Editor’s note: Editorials are articles that present the opinion of the editorial team of the Kyiv Independent.
On Nov. 30, we ran a story that was, in a way, unique.
It was an investigative piece focusing on alleged misconduct in the International Legion, a special military unit created for foreigners who volunteer to fight for Ukraine. You can read it here.
It was the follow-up to an investigation into the Legion we ran in August. This time, there were new allegations: apart from endemic abuse, they included the misappropriation of weapons.
Publishing the first story made us one of the only media outlets in Ukraine to run a critical story about the Ukrainian military during Russia’s full-scale invasion. But after publishing this follow-up story we became, to the best of our knowledge, the first Ukrainian media outlet to write about Western arms allegedly going missing in Ukraine.
Stories like this don’t appear in the Ukrainian press for a reason.
There is a popular view that Ukrainian media shouldn’t write about contentious topics like corruption or misconduct in the army during the war, as it can undermine the West’s trust in Ukraine, or Ukrainians’ trust in their army and government. Proponents of this approach advocate for self-censorship and postponement of all criticism until “after the war.”
We want to explain to our readers why we’re taking a different approach.
We believe that war is not a reason or an excuse to compromise on one’s principles and values. If anything, a time of great sacrifice and hardship is the time to prove the strength of one’s core beliefs.
Journalists serve the public interest. The public deserves to know the uncensored truth and people have the right to draw their own conclusions.
It is our responsibility to provide information that is, to the best of our knowledge, truthful. It is also our responsibility to provide context, and to make sure that people know the nuances so that they can make informed judgments.
The Kyiv Independent runs – true to its name – on the principle of editorial independence. This means that every decision about the content we publish is made inside the newsroom of the Kyiv Independent, based on our values and journalistic expertise, without any external influence.
These decisions are made by the people whose names and faces are on the Team section of our website, and by no one else. Our readers know who is responsible for every word the Kyiv Independent publishes, and we firmly believe that this is how good journalism is done.
When we learned of the serious allegations against the commanders of the International Legion, we decided that pursuing an investigation to uncover the truth of these accusations would serve the public interest.
We believe that shedding light on the alleged theft in the military doesn’t hurt Ukraine, stealing does. We also believe that exposing misconduct in the military or government helps Ukraine, not hurts it.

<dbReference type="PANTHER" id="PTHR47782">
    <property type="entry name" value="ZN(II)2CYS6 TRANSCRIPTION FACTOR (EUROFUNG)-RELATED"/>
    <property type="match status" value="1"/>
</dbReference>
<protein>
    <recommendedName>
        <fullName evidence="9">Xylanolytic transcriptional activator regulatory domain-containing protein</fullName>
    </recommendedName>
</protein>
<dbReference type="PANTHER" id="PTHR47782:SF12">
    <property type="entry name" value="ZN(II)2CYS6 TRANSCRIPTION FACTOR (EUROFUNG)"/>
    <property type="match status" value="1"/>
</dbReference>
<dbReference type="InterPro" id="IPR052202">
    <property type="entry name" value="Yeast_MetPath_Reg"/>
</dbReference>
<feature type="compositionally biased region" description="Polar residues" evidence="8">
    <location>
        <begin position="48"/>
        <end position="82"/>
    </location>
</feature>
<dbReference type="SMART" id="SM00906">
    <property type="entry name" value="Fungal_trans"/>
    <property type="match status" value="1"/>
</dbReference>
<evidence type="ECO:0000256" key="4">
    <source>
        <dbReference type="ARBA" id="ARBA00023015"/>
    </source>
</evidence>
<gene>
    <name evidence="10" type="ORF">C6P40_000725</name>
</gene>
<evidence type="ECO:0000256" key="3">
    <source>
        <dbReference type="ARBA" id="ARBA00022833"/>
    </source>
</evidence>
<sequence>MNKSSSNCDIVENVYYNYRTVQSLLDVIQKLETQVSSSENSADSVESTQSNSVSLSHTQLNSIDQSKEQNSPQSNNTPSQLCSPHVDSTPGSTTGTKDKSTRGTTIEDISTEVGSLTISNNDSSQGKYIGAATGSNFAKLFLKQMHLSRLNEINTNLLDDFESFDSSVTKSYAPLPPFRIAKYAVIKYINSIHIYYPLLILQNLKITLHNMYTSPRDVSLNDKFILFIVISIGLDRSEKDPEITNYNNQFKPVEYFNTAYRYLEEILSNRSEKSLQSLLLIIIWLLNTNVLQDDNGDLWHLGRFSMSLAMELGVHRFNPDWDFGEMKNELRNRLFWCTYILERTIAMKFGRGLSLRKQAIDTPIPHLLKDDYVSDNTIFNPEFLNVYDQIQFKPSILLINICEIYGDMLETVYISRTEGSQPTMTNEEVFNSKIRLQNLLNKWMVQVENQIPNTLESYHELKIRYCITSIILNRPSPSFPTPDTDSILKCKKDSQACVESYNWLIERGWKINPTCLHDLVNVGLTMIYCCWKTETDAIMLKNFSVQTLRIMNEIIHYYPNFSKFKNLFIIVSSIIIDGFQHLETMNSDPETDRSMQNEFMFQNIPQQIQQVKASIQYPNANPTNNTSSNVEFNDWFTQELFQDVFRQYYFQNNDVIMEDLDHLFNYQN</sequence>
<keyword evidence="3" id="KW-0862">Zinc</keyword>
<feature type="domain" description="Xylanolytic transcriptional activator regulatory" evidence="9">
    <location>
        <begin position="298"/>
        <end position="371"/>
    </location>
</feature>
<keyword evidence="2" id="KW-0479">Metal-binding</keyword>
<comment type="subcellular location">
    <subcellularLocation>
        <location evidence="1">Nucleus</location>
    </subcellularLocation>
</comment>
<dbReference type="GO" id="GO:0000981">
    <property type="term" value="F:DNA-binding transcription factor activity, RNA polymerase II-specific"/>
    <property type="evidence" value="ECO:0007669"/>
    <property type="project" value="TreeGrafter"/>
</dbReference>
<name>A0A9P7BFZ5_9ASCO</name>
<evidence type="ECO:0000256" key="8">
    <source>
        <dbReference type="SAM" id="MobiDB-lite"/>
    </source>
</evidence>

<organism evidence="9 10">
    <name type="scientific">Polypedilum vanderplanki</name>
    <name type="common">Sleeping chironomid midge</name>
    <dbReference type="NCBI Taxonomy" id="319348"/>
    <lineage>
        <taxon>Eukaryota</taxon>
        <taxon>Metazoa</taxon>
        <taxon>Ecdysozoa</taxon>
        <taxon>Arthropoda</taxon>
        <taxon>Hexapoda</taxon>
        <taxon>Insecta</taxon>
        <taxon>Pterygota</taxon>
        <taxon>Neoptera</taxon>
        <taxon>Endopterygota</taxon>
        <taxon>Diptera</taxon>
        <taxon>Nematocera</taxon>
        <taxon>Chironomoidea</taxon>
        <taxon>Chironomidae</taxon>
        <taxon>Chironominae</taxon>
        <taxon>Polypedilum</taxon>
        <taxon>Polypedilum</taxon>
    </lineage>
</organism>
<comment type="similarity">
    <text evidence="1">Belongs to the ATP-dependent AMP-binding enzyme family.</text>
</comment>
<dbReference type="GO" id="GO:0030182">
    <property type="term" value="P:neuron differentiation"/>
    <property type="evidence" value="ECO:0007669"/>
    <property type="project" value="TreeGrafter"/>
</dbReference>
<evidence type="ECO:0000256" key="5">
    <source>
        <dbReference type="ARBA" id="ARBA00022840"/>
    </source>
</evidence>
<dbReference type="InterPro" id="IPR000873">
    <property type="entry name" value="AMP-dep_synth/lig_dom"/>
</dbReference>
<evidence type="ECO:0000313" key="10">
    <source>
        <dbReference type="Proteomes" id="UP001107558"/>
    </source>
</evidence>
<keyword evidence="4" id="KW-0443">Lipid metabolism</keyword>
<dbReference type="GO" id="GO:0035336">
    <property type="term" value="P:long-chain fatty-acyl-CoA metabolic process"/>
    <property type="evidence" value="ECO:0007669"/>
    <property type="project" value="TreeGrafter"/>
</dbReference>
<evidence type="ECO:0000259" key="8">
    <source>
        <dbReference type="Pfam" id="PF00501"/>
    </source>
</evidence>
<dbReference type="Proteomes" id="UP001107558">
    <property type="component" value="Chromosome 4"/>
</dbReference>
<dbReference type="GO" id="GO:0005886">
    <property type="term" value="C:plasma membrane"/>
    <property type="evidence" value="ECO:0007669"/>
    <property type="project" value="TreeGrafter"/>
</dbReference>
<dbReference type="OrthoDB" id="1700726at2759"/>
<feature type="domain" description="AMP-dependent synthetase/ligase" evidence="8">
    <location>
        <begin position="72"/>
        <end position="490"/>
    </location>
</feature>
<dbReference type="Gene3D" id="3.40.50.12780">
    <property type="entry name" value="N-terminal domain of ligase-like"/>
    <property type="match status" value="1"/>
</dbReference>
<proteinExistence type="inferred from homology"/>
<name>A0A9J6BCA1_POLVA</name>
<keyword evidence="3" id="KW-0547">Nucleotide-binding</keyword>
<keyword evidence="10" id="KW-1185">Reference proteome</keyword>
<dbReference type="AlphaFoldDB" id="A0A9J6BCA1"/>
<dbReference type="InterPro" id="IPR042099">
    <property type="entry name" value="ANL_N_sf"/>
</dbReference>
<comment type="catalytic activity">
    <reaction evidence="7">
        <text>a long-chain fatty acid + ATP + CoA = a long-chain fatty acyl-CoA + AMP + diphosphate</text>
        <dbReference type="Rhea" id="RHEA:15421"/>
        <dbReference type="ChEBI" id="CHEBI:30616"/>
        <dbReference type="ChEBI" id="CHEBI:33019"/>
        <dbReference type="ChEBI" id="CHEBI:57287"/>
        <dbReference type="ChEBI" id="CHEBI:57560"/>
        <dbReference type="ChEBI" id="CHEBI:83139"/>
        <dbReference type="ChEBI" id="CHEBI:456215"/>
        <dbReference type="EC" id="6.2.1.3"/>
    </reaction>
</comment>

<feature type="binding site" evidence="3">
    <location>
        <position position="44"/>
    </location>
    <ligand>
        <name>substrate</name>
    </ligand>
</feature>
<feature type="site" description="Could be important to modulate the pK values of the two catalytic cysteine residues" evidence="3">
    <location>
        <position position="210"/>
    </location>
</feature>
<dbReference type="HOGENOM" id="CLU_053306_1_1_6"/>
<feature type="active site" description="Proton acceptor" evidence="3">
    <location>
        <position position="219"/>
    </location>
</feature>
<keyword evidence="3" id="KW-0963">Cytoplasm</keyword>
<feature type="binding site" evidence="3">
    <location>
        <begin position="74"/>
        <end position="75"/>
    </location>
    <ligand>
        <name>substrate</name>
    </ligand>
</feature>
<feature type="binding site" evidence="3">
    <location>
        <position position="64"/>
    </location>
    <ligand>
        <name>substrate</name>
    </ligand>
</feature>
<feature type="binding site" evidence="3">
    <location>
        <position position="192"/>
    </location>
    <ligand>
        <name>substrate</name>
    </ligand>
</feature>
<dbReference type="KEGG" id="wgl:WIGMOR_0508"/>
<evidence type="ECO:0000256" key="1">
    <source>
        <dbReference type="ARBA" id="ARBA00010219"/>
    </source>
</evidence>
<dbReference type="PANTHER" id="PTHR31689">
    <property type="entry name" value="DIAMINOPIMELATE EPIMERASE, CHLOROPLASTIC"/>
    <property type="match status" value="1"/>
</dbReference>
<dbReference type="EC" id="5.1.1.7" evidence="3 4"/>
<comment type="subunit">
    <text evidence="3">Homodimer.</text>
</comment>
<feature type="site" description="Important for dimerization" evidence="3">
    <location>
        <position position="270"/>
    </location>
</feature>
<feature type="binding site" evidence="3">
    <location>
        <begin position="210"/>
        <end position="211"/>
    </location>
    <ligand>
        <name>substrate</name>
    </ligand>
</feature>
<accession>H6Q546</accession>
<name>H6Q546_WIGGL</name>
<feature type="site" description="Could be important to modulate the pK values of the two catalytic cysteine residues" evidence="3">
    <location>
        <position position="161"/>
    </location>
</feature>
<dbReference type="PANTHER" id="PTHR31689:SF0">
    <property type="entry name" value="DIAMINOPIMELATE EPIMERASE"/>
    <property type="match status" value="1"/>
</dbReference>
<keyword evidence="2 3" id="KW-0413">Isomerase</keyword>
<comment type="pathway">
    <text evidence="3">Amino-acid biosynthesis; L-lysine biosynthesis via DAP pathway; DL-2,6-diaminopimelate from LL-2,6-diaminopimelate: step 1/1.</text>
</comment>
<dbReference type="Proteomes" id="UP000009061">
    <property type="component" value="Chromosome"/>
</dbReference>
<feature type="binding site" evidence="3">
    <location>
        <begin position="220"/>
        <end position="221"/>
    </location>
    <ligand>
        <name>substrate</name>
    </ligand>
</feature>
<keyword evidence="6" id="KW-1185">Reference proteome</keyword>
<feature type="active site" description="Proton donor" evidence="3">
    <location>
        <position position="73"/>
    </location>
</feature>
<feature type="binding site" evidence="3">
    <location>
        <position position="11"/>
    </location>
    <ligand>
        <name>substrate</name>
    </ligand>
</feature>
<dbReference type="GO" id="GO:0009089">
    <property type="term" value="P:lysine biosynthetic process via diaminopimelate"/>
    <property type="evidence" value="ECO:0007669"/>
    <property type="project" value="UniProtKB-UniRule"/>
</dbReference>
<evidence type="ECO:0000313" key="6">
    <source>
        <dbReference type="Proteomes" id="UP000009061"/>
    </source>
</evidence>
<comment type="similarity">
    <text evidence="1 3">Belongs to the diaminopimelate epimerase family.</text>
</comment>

We also don’t think that Ukrainian journalists should sweep important stories under the rug to make sure Ukraine looks great in the eyes of the world. That’s not what good journalists do or should be doing. We work to be the honest voice of Ukraine, not to sugar-coat Ukraine’s reality.
We also believe that airing these allegations gives Ukraine the chance for positive change. If officials address the issues we raised in the story, reform the Legion and oust bad actors, it will become stronger and more effective. It can lead to better conditions for the people serving in the Legion, and even save their lives.
While there was no public reaction from Ukrainian officials to the first story we ran, our reporting for the second one prompted at least one state agency to start an internal investigation into the allegations.
We also had a special duty to our readers. In the early days of the invasion, we ran a story about the launch of the Legion, adding instructions on how to apply to serve in it. This story was read by more than 120,000 people. We helped popularize the Legion and get people to join it. We had a responsibility to tell the public if things went awry.
Importantly, we knew that before talking to journalists, the soldiers who accused their commanders of abuse had first filed written complaints to the higher command and government offices. It is only after what they perceived as inaction on behalf of the authorities that they decided to make the accusations public.
We also want our audience to know that we approached this story very responsibly. Instead of just publishing the allegations that were brought to us, we spent months cross-checking the testimonies and verifying our findings. When we finally published the story, only the most solid allegations made the cut – the ones that were backed up by at least two independent sources and were supported by other indirect evidence.
We were careful to leave out the details that weren’t essential to the story and could potentially be used by Russian forces to gather intelligence about the Legion, such as the exact locations where weapons were allegedly going missing, or names of the commanders who aren’t public figures.
At the end of the day, publishing this story was also a test of our editorial independence and devotion to the public interest. We believe that we passed it with dignity.
But there is another reason to publish stories like these.
In this war, Ukraine is fighting for its future. It is fighting for the right to live by the values of the free world – values antithetical to those ruling today’s Russia.
Freedom of speech is one of these values. And when so many Ukrainians are dying to defend it, we would be ashamed of ourselves if we weren’t exercising this right.
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